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    Half of HIV-Positive Chinese Women Victims of Domestic Violence

    NGO behind survey says most women with HIV choose to remain silent about abuse.

    Twelve years ago Xie, a woman from Zhoukou in central Henan province, was infected with HIV during a routine blood transfusion. In the years that followed, one tragic incident led to another, and she became one of a growing number of HIV-positive women in China who have become victims of domestic violence.

    “The virus that I carry brings shame to the family,” Xie told Sixth Tone on Thursday, which marks World AIDS Day. “In the early days, my husband only reviled me. Soon, he no longer felt satisfied with verbal abuse and started to beat me with his belt.” The woman only gave her last name out of concern for her privacy.

    Xie, now 54, was recently interviewed for a report that surveyed 466 female HIV carriers in seven provinces around China. As many as 47.7 percent of respondents said they had been or still are victims of domestic violence.

    The organization behind the survey is the Women’s Network Against AIDS in China (WNAC), established in 2009 with financial support from the United Nations’ UNAIDS program. WNAC secretary-general Yuan Wenli told Sixth Tone that discrimination against HIV-positive people is a serious problem in China.

    According to a new report released by UNICEF today, the rate of new HIV infections in China has steadily increased since 2012. “The world has made tremendous progress in the global effort to end AIDS, but the fight is far from over – especially for children and adolescents,” said UNICEF Executive Director Anthony Lake.

    “In families where the wives have been infected but their husbands haven’t, it’s easy for husbands to behave violently toward their sick wives,” Yuan said. “For one thing, it’s a shameful disease. For another, the woman could be unable to earn as much money as she used to.”

    Xie used to be responsible for a large portion of the farmwork in her family. After she was diagnosed with HIV in 2004, however, she said she began to feel tired easily and could barely work the land.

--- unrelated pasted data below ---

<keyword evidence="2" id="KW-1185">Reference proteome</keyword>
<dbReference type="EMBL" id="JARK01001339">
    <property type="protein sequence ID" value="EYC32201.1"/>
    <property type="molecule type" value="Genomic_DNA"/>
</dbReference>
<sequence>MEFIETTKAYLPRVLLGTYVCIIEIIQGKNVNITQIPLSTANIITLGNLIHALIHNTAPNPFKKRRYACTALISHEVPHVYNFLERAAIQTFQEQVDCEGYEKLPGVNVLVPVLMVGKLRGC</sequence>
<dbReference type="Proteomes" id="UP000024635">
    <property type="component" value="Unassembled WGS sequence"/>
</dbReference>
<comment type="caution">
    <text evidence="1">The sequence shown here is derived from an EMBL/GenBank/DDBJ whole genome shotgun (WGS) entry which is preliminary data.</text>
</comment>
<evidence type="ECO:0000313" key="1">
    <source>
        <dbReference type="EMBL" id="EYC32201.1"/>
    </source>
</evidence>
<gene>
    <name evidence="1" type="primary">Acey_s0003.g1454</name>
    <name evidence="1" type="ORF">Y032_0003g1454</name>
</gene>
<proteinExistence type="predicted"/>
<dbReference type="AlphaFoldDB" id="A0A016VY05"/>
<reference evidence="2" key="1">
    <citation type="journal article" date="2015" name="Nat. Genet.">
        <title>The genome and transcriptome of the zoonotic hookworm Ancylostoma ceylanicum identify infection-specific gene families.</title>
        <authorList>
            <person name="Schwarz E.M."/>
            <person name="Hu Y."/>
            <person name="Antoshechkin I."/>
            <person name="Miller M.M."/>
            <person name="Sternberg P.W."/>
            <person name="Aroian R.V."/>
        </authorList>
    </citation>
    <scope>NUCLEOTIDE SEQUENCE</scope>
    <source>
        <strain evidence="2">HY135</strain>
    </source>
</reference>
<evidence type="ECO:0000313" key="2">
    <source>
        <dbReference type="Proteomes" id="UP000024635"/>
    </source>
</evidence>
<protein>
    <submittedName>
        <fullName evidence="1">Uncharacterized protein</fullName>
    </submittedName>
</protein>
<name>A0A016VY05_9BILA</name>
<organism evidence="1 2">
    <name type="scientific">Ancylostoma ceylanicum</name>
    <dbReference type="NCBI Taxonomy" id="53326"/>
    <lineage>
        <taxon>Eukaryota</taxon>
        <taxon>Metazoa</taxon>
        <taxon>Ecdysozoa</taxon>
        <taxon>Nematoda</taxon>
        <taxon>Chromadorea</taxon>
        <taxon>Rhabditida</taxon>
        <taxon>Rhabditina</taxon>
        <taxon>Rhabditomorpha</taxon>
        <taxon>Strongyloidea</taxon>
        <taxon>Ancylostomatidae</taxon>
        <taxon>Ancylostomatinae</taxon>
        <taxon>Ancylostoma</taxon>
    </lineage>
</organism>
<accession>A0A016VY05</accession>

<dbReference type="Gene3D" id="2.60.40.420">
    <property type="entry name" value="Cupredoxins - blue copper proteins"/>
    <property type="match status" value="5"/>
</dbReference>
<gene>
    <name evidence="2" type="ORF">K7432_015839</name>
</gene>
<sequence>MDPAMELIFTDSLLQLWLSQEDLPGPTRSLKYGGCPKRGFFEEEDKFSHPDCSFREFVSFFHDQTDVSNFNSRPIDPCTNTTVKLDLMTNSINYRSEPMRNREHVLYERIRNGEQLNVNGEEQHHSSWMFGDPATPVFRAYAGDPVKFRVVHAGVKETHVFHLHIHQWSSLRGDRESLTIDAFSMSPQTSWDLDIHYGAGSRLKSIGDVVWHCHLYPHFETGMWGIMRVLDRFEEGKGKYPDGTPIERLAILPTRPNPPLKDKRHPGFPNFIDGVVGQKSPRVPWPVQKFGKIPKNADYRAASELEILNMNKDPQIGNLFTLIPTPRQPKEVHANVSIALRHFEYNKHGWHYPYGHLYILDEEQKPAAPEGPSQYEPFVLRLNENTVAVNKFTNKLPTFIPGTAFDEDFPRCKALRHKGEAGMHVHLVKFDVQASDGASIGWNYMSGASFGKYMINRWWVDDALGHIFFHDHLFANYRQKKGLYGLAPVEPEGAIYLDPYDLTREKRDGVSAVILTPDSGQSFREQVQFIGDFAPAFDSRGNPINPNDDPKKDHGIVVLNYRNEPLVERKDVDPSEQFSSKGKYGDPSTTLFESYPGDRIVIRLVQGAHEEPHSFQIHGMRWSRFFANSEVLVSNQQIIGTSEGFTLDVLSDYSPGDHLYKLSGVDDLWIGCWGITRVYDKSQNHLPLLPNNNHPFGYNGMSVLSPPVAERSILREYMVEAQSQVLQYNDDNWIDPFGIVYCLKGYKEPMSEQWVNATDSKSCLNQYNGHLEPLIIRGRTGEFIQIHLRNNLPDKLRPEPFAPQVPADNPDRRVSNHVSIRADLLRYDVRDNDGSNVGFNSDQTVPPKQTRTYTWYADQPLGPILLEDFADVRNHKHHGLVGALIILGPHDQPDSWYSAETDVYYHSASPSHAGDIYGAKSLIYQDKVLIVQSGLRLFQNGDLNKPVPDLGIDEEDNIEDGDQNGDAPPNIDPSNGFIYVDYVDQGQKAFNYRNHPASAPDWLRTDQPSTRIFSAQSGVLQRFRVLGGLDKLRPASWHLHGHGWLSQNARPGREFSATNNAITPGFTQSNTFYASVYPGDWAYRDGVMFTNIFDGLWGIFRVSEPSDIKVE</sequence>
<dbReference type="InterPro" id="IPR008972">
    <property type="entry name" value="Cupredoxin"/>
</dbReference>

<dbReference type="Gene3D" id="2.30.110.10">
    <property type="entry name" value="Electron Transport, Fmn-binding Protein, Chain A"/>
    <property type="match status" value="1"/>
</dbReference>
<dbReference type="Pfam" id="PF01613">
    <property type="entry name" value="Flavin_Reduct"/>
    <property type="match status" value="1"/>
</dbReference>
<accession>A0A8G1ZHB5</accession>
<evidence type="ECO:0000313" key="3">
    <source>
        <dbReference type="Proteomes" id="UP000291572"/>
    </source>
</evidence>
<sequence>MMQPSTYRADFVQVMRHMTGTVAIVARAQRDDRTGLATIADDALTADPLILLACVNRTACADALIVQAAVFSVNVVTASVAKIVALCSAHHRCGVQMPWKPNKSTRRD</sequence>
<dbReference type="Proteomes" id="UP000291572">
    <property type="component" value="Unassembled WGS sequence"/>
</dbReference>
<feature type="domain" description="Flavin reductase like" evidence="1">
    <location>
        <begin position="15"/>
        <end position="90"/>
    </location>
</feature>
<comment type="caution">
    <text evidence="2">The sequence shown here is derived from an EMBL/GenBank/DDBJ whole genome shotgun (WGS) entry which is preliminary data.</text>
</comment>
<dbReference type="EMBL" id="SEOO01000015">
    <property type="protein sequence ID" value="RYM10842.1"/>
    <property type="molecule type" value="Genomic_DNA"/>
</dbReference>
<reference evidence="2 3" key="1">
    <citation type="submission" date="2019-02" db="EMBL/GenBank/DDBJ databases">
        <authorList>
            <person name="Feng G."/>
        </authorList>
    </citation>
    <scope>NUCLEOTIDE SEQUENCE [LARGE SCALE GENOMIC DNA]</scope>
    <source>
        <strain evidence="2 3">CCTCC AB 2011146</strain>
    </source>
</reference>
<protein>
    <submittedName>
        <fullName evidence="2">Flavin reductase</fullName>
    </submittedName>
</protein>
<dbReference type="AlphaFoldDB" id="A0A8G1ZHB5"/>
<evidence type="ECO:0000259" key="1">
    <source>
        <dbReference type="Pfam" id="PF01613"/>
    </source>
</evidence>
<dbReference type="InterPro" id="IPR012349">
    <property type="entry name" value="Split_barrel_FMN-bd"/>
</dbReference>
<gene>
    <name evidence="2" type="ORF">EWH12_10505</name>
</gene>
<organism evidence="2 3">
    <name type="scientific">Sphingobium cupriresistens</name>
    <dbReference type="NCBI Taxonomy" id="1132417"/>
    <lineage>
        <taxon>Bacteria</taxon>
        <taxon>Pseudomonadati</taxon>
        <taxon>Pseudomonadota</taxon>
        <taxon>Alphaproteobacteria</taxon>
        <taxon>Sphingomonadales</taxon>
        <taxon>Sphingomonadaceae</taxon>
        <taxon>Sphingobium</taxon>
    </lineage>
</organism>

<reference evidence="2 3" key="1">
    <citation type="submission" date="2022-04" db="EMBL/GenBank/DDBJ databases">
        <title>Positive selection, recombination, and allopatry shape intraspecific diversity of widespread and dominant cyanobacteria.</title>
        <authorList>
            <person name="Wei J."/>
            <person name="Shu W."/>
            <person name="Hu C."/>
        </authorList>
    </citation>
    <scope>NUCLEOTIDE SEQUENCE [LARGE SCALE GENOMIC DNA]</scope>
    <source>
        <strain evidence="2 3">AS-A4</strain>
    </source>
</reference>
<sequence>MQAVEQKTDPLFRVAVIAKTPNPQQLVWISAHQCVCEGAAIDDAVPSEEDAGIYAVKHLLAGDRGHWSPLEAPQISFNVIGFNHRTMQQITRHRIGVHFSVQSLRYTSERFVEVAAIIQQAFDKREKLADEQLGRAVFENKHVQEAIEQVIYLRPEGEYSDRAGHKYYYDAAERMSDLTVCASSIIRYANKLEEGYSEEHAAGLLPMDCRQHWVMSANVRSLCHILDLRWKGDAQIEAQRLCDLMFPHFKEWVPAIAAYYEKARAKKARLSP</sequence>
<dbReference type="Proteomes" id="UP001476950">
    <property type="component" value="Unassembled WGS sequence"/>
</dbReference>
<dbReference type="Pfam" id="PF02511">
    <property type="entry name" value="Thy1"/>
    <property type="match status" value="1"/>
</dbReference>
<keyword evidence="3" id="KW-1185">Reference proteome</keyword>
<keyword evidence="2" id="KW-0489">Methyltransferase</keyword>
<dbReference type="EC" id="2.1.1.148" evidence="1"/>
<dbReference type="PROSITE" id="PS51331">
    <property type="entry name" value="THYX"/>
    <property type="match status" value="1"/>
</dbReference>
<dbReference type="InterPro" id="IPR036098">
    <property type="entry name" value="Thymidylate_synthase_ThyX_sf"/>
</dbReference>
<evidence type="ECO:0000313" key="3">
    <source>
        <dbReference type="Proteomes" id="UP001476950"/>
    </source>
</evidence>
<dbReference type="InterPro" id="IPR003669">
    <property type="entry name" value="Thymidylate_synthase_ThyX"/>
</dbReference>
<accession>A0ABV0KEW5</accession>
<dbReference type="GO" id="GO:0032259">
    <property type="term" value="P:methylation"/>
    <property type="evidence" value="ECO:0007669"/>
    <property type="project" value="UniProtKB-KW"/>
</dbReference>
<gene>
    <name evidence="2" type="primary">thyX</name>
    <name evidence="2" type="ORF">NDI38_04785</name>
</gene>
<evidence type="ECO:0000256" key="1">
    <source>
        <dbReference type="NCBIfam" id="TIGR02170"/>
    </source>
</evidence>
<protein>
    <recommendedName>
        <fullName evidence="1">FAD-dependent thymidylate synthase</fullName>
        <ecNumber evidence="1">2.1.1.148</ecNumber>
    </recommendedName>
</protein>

According to WNAC, most HIV-positive women choose to remain silent about abuse, with only around 22 percent of those interviewed saying they had sought help.

    During the decade of domestic abuse, Xie never visited a hospital for the injuries she sustained or turned to any social organization for help. “Families don’t air their dirty laundry in public,” she said. “I know a few other women in my village who are also HIV-positive and also victims of domestic violence. But we never talk about these things.”

    Yuan said that she and her colleagues had long noticed the trend that HIV-positive women are prone to becoming victims of domestic violence. The implementation of China’s first domestic violence law in March made them realize that awareness of the issue could bring about actual change.

    “It’s important that we make legislators see the dilemma that female HIV carriers are facing, so that when they mull over how to implement the anti-domestic violence law, they can better take into consideration the needs of this special group,” said Yuan.

    The survey indicated that 70 percent of the interviewees said they are aware of the anti-domestic violence law, and that 80 percent believe it will have a positive effect on their lives.

    Feminist commentator Feng Yuan said quashing domestic violence requires cooperation between the police and women’s organizations, as well as adequate training of frontline staff to ensure that the law practically helps people. “Many victims of domestic violence have high hopes for the law,” Feng told Sixth Tone.

    Xie, however, said she can’t see how the law could help her. She left her family in 2014, only to return at the end of last year. Her husband rarely beats her now, but Xie described her life in the family and the village as unbearable.

    “We remain in the marriage because otherwise it would be hard for my younger son to find a wife,” Xie said. “The local people would discriminate against those with divorced parents. When he gets married like his big brother, I’ll leave the family and this place for good.”

    Additional reporting by Lin Qiqing.

    (Header image: An HIV-positive woman stands in the doorway of her bridal chamber, Zhumadian, Henan province, Feb. 2, 2016. Quan Yi/Sixth Tone)